Sunday, July 26, 2009

Teachers Will Be Held Accountable...Someday

Recently, I read that President Obama provided the Secretary of Education with $4 billion of federal aid to help speed up change within the American education system. In order for states to be eligible for a portion of the $4 billion, they need to expand who they allow into charter schools (not to mention close failing charter schools) and they need to implement a better way to track student achievement so that the teachers of students who demonstrate growth are "rewarded". This reward system is a type of performance pay for teachers.

I will admit, I am all for this performance based pay. I am unsure how they will exactly measure student achievement when the state standardized tests are given only a few times throughout a child's educational "life span". Science is only tested 3 times (5th, 8th and 11th grade). What if I teach 7th grade science - how will they determine if I am eligible for this bonus pay? I am not sure what the answer is or what it will be, but if bankers can be given a $700,000 bonus for doing well, why can't teachers be rewarded the same way? Now, I know we all didn't become teachers because we thought we were going to get rich in this profession, but a little additional income every now and then would be nice for my unborn child's college fund.

As of right now, teachers who are ineffective are not necessarily penalized. In Florida, if your school achieves a certain grade according to FCAT scores, the entire school receives a bonus. The unfortunate part is this: if YOUR subject area shows improvement or the overall percentage of students who are at or above grade level but another subject area that is involved in the equation to determine your school grade does NOT have a high enough score, your school will not receive as much of a bonus as it could have.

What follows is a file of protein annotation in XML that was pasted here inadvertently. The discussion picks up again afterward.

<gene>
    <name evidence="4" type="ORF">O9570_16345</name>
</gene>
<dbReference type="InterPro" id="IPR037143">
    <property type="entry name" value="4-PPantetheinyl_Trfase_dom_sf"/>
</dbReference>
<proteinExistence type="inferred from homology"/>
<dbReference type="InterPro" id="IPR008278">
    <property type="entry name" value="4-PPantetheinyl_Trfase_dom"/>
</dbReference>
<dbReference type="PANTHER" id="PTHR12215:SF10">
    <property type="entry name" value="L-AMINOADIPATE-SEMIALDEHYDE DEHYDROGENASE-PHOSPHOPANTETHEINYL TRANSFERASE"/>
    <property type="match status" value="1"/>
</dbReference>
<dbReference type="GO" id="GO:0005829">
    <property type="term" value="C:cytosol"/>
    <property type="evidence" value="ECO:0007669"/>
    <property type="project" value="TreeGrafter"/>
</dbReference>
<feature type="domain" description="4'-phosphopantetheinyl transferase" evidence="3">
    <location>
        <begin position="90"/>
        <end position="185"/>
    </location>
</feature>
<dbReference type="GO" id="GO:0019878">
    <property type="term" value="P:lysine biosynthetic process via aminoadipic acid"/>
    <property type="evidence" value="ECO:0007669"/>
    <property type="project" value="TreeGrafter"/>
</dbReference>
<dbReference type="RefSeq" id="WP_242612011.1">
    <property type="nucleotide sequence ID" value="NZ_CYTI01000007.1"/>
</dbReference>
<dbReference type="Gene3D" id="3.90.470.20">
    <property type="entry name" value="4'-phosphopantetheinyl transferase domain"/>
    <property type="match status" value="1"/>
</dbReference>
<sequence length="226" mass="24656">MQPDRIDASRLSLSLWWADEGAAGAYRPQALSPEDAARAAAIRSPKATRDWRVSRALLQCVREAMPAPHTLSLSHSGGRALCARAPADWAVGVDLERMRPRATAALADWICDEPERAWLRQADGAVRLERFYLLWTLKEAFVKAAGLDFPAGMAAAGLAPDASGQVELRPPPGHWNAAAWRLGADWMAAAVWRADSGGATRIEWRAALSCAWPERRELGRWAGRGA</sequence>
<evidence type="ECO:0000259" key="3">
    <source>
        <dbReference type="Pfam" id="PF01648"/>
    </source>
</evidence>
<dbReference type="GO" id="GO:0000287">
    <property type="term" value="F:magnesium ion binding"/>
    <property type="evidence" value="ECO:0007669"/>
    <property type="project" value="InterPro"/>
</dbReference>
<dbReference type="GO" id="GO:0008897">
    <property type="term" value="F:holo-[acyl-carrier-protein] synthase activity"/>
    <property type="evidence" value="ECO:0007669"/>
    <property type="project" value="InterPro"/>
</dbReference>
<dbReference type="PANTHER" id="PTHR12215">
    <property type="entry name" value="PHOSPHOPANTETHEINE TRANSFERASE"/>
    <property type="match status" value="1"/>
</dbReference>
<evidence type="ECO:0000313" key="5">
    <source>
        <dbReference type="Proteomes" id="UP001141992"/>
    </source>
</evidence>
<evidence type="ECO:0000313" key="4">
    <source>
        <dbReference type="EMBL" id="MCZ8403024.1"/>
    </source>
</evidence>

Here is an example: my friend taught Language Arts and with his 8th grade students, they earned a 94% at or above grade level. That's fanstastic, especially since the type of students he teaches are not gifted and talented.

Now, his science teacher, who was placed there last year due to surplussing and bumping (due to the reduction in students enrolled in the district) earned a whopping below 10% at or above grade level.

Her reaction, knowing that my friend was not going to have a job next year due to job cuts, was, "I don't care."

Yup, she's a tenured teacher and she doesn't care. She doesn't care because she knows nothing will happen to her. She will have a job next year and she will continue getting paid and she will have money going towards her retirement and she will have health insurance. She will not be reprimanded or penalized for her student's low performance.

So, why should she care?

This is why I support a performance based bonus for effective teachers. Because there are teachers, young and old, new and experienced, who do care about their students' educational experience and should be rewarded for using best practices.